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For people living in low-lying areas in Southeast Asia, flooding is already a problem—and it will get worse as sea levels rise from climate change. An architecture firm in Vietnam has a new design for housing designed to float when the area floods. The basic, low-cost building is made from local materials like bamboo and leaves, and recycled oil containers at the base make it float. It's constructed using anchors and ties, and can be assembled by the families who will live inside.

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"The Project Flood Is Upon Us": Mississippi River Surge Is a 1-in-500 Year Event

The Mississippi flood happening now is a "Project Flood"—the biggest that could ever occur on the river.

Late Monday night, as we indicated that they might, the Army Corps of Engineers blew up a section of levee on the Mississippi in order to protect the town of Cairo, Illinois from record floods.

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The Pakistani Flood Is Still Causing Devastation

Six months later, Pakistan hasn't recovered from the disaster. You can help.


The photos above show just how large the flood was: the top was before the flood, where you can see the Indus River as a small blue line; the bottom is after the flood, where there are now two very large rivers.

A new photo essay by The Guardian shows how Pakistanis are still reeling from the devastating floods last year. Concerns surrounding food supply are paramount, seeing as many are unable to replant their crops because the land is no longer arable. Homes built out of mud simply melted away, leaving many hungry and homeless. With an increase in food prices many cannot afford to buy food and rely on NGOs. HelpAge International is attempting to look in to how elders are coping with the new situation in a bid to show ways the international community can help.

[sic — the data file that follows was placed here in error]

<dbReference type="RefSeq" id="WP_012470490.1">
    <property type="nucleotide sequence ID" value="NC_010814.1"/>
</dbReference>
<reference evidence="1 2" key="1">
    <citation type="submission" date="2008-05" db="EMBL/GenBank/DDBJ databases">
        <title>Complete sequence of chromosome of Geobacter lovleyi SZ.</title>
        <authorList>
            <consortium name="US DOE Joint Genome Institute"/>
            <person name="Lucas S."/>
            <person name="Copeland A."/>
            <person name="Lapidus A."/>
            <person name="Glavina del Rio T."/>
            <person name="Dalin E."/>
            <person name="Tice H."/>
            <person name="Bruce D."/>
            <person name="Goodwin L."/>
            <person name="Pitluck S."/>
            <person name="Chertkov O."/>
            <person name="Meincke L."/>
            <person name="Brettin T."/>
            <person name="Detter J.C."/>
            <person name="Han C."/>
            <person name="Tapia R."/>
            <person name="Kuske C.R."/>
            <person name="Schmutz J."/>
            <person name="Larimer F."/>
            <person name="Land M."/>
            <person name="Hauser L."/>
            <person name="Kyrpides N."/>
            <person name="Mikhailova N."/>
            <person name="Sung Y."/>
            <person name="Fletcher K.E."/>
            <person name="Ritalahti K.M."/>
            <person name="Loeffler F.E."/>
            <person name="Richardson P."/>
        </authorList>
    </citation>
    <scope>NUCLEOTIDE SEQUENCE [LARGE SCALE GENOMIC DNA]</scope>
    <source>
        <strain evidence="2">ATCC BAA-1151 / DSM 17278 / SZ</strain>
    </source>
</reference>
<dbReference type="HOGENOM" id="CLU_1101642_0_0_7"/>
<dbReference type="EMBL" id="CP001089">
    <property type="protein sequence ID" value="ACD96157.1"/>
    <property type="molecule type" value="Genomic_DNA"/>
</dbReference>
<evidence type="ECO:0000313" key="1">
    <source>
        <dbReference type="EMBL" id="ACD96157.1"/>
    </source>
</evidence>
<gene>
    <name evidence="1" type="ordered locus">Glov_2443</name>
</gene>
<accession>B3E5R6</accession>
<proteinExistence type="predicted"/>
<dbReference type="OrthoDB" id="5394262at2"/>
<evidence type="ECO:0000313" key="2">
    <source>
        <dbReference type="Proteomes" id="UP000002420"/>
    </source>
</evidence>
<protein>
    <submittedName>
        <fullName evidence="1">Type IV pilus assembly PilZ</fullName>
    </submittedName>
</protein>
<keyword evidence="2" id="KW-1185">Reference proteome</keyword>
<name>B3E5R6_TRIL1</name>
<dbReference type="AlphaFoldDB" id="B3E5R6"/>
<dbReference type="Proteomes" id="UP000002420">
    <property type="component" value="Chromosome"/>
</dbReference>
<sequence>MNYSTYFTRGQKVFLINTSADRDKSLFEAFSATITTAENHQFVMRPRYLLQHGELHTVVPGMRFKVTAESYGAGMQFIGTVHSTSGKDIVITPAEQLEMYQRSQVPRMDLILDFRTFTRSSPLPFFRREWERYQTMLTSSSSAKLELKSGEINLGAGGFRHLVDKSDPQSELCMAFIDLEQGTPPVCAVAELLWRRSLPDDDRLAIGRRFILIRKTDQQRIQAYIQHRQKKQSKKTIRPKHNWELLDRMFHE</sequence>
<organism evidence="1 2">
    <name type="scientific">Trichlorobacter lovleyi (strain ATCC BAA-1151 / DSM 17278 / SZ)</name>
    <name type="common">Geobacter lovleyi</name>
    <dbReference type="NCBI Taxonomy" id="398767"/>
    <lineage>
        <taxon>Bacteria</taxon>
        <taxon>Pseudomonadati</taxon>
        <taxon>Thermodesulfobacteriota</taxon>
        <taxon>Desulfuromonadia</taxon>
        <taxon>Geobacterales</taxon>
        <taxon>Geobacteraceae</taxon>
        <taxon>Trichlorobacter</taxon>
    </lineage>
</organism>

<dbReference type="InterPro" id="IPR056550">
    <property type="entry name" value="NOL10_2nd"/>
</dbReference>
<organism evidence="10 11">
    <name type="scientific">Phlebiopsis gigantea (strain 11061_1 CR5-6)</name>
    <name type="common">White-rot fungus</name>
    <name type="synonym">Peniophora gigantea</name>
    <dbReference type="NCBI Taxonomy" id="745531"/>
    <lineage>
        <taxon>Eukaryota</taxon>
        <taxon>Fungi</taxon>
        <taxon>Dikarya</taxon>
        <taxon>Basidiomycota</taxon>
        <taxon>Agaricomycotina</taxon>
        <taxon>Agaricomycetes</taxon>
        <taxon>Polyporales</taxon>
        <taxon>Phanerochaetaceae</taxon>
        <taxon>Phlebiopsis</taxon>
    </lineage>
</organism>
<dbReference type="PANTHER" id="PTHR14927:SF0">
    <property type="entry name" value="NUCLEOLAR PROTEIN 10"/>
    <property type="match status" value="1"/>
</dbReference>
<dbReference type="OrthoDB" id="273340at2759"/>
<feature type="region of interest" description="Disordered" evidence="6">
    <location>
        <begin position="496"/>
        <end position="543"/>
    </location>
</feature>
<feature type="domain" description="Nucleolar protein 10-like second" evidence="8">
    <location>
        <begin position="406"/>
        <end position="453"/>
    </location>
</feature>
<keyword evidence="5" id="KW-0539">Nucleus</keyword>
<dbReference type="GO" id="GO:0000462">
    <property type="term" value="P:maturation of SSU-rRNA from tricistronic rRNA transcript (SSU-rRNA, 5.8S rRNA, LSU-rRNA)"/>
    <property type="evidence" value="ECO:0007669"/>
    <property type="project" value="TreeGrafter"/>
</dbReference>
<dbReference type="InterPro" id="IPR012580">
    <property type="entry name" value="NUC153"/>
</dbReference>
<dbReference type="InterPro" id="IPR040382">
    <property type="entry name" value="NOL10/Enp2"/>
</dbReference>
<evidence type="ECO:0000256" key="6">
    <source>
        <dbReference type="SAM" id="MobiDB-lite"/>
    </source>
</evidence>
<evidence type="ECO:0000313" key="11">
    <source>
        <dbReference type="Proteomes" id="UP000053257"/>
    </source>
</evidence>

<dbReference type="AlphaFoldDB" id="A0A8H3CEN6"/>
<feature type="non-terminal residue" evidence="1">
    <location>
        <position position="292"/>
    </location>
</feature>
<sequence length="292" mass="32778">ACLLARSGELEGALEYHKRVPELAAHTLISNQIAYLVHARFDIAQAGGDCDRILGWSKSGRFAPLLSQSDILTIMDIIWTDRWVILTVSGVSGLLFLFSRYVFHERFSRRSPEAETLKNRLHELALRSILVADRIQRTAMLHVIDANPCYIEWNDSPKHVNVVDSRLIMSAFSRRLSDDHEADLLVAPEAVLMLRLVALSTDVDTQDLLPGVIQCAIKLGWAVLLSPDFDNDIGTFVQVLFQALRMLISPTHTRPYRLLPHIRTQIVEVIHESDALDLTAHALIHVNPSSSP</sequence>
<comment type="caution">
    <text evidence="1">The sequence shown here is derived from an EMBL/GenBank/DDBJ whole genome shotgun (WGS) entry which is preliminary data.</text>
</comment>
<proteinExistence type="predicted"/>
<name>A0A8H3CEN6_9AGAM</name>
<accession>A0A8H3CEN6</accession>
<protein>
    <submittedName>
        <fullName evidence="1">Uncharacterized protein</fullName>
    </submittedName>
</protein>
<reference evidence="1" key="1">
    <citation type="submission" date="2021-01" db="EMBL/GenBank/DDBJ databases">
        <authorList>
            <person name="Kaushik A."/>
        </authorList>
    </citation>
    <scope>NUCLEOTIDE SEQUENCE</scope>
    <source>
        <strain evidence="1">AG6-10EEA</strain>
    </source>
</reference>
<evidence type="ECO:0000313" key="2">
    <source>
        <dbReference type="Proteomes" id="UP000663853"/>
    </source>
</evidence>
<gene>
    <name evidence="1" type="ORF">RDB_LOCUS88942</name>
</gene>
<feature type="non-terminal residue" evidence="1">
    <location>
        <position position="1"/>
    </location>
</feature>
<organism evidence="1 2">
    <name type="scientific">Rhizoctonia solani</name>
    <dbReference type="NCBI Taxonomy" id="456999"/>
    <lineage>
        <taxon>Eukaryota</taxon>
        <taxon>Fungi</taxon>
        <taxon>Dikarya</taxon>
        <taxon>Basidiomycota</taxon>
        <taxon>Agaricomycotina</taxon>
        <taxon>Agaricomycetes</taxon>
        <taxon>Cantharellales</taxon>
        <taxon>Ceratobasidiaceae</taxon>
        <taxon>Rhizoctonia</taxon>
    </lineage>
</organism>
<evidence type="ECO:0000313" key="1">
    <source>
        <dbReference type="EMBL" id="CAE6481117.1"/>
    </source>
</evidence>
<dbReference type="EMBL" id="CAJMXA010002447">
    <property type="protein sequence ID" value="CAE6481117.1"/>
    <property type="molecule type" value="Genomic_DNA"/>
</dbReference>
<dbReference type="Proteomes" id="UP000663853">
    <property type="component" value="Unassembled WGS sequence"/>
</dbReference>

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Pakistan is basically completely under water right now, but global response to the monsoon-triggered floods has been tepid when compared to, say, the earthquake in Haiti earlier this year. Why? The AP outlines what led to this perfect storm of inaction:

Reasons include the relatively low death toll of 1,500, the slow onset of the flooding compared with more immediate and dramatic earthquakes or tsunamis, and a global "donor fatigue"—or at least a Pakistan fatigue.

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